Tuesday, September 09, 2008

Into The Forest

Our latest book for our book group was a rather strange read. It was "Into The Forest" by Jean Hegland. Written in 1996 it is a book that looks at what might happen if the world collapsed.

The story is set around two sisters Eva and Nell who live in the forest in Northern California. The story is told by the younger sister, Nell who loves to read and learn and is looking forward to escaping from California and attending Harvard. Eva wants to become a ballet dancer and is gearing up for a big audition in San Fransisco.

As we learn about the family, suddenly, and unexpectedly something happens. We never know what it is that happens, other than it has caused a total collapse of the infrastructure of the country. Was it war, economic collapse . . . we have no idea, and no one seems to interested in finding out. (That part really bothered me).

The mother has died of cancer, and now the girls and the father are forced to deal with living in the forest and surviving. All kinds of challenges ensue. As the girls have to deal with the death of their father and a stranger that changes their lives forever.

There were a couple of places where the book left plausibility. The relationship between Nell and Eli just never worked. Neither did the family's last trip into town. The visit to the warehouse store was ridiculous. And the ending left you scratching your head.

In a study guide to the book it makes the comment that:
Reading Into the Forest will forever change the way you think about a teabag, a scrap of paper, a metronome, an acorn, or a chocolate kiss candy. It will forever change your thinking about dreams and days of the week.

I must not have read the same book, because after I write this and turn it back into the library, I doubt I will ever think of the book again. It did not connect with me, or really any of us in the book group.

That is not to say that it was a bad book. It was an interesting and enjoyable read and does make you think about what the world would be like if there was a catastrophic collapse. But because I live in an urban jungle and not a California Redwood forest, it did not speak to me like it might others.

Friday, September 05, 2008


In my reading this week, I became aware of a book written in 2004 by David Callahan. In 1999, David co-founded a new think tank, Demos, a public policy center based in New York City. Demos combines research and advocacy, working to strengthen democracy and expand economic opportunity within the United States. Previous to co-founding Demos, David was a Fellow at the Century Foundation from 1994 to 1999, where he engaged in wide ranging public policy research and analysis. David received his B.A. at Hampshire College and his Ph.D in Politics at Princeton University.

I have not read the book, but it was linked to in another article. While trying to find out about it, I came across an article he wrote in the journal plagiary. The title of the article was: On Campus: Author Discusses the “Cheating Culture” With College Students. I found the article facinating, especially in light of the national political conventions, but also related to an issue that we are struggling with at the church.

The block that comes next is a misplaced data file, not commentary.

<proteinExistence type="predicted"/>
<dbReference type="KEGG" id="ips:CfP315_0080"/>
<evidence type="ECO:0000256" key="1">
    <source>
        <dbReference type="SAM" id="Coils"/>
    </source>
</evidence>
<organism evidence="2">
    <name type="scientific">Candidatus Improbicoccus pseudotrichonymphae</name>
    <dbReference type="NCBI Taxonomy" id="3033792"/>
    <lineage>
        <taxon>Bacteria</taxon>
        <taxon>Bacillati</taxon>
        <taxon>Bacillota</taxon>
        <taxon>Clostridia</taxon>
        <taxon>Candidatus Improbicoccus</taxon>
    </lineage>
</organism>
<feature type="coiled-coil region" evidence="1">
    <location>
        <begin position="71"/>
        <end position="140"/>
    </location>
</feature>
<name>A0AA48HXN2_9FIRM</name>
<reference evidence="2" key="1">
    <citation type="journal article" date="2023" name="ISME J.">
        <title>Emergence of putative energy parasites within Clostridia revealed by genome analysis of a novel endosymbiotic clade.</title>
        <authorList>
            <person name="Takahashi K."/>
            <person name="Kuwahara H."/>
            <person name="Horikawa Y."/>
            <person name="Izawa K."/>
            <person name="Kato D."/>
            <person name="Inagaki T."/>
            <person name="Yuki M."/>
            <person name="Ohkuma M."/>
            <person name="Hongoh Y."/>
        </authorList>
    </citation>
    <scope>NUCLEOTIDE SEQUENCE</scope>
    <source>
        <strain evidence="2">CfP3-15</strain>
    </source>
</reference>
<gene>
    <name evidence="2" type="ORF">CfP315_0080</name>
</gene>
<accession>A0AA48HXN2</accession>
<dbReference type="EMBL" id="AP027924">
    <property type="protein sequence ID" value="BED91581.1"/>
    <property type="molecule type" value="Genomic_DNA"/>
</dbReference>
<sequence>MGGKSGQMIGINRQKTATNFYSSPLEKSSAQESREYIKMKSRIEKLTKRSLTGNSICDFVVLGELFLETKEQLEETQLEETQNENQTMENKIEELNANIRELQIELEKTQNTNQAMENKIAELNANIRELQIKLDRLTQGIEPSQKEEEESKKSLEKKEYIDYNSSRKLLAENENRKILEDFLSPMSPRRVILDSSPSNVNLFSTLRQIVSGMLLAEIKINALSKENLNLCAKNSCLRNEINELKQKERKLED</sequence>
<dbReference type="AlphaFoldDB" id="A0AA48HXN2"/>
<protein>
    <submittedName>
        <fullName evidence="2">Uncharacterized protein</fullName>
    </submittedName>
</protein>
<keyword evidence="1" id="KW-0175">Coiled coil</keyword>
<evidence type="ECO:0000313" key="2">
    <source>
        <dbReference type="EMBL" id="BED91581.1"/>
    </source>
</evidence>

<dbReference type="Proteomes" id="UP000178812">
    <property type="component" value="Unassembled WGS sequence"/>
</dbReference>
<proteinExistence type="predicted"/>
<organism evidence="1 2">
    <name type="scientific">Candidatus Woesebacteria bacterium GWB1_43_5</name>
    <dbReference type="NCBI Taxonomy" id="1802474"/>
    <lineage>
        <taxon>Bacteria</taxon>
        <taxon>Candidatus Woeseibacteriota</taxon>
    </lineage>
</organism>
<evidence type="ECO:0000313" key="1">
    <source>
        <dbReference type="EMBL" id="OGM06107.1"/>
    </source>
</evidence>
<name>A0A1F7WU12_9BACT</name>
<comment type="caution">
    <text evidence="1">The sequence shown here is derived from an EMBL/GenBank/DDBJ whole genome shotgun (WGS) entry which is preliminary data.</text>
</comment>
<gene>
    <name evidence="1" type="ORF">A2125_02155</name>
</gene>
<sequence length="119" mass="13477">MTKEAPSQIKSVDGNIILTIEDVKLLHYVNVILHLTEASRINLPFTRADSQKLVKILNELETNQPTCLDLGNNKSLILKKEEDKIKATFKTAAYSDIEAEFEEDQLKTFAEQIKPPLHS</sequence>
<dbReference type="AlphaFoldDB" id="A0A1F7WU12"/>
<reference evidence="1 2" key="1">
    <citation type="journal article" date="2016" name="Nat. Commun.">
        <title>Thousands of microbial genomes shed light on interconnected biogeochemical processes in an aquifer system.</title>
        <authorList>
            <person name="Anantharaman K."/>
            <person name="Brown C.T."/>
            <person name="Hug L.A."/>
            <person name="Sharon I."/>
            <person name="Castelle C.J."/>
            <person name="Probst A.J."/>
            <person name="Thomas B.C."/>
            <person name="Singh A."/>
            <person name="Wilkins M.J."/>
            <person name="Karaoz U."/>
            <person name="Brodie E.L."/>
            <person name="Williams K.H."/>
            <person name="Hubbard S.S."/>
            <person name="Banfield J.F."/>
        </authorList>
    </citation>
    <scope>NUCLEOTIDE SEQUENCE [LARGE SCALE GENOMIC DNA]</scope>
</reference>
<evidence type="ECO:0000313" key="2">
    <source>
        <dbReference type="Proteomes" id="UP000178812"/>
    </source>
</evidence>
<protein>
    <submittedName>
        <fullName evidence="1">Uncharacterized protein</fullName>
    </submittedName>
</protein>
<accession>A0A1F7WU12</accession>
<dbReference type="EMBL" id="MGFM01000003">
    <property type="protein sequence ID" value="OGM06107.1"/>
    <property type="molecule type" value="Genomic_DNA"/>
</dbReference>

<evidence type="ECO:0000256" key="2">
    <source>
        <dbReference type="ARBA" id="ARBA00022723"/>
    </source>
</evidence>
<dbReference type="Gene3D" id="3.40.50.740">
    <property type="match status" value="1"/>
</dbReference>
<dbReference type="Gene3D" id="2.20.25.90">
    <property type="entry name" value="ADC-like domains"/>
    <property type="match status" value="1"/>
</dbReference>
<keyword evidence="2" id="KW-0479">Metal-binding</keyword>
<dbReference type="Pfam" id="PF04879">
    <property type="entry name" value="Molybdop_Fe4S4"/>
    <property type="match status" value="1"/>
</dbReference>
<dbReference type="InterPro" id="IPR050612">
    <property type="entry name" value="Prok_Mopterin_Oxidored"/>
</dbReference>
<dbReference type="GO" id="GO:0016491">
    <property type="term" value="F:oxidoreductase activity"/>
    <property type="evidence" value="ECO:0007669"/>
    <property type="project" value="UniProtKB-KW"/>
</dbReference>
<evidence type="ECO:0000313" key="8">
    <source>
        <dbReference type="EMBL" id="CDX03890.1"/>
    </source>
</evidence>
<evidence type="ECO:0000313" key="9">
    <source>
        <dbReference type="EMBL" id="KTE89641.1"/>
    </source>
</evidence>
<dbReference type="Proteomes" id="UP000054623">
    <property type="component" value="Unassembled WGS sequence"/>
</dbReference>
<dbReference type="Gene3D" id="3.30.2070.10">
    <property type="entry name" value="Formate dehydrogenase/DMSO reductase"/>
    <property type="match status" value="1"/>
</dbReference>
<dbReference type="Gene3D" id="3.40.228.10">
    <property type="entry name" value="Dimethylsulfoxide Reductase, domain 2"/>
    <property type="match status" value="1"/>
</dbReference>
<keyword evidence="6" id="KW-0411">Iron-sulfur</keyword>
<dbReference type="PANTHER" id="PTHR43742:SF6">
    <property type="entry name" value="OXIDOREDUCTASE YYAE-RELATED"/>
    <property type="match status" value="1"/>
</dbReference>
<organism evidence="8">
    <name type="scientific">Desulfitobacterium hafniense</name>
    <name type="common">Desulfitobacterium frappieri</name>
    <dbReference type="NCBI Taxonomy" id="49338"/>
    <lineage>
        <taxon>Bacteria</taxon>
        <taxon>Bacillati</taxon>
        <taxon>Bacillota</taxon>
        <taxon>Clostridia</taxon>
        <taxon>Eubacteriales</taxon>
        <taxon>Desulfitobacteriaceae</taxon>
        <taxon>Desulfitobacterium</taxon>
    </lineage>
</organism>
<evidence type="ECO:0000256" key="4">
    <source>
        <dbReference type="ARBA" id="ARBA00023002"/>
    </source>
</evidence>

I would love to get a group of people together to discuss the book (or even the article).

Is it OK to lie or cheat, simply because "thats what everyone else does?"

He offers three reasons why it is important why we should resist taking the shortcuts that are often put before us.

First, I think that being true to ourselves and our values is a key to happiness.

A second reason to forget the short cuts is that we all have to live with ourselves. Abraham Lincoln once said that “When I do good, I feel good; when I do bad, I feel bad. Thatʹs my religion.” Sounds simple enough, but of course we may not feel bad at the moment we do bad. Regret has a way of sneaking up on us, and it may only be later that we feel bad – because maybe we took a short cut we didn’t really need to take, and got something that we didn’t deserve. It’s something to watch out for. A life of integrity equals a life with fewer regrets.

A third powerful reason for why integrity should be important in our lives is that each of us plays a role in shaping the society we live in, and that our children will live in.
I think it is important as we choose our leaders for the future.

Anybody interested in a dialog?

Reflections on the Conventions

OK, I have tried very hard to keep my mouth shut during the conventions, but I came across this clip from one our our great journalists that really sums it all up.

If you have five minutes, it is worth watching.

I can't get it to work, just go to this site

Thursday, September 04, 2008

Its GONE!!!!

Wow, Tuesday afternoon Laura and Steve showed up with a Bobcat and now I no longer have a hole in my backyard, but now I have . . . a backyard! It is awesome, now I just need to get some grass growing!

Tuesday, September 02, 2008

Pool Bash part 2

Getting rid of that stinkn pool has just about killed me. I have gotten very lucky, however. Last week I was able to get seven truckloads of dirk delivered FREE! It came from a friends house who was putting in a pool.

Saturday and yesterday, we finished getting all the concrete broken up and removed. We found two electrical lines that we did not know were there, fortunately they both were dead. I also got the solar panels all removed. It looks like a whole different backyard.

Later this evening I am expecting a Bobcat to show up and help get the huge pile of dirt spread out.

I cannot say thank you enough to everyone who helped. Matt, Laura, Doug, Richard and Wes, along with Nancy and I got it all done this weekend! THANKS!

Now I just have to get some grass growing and do landscaping and . . .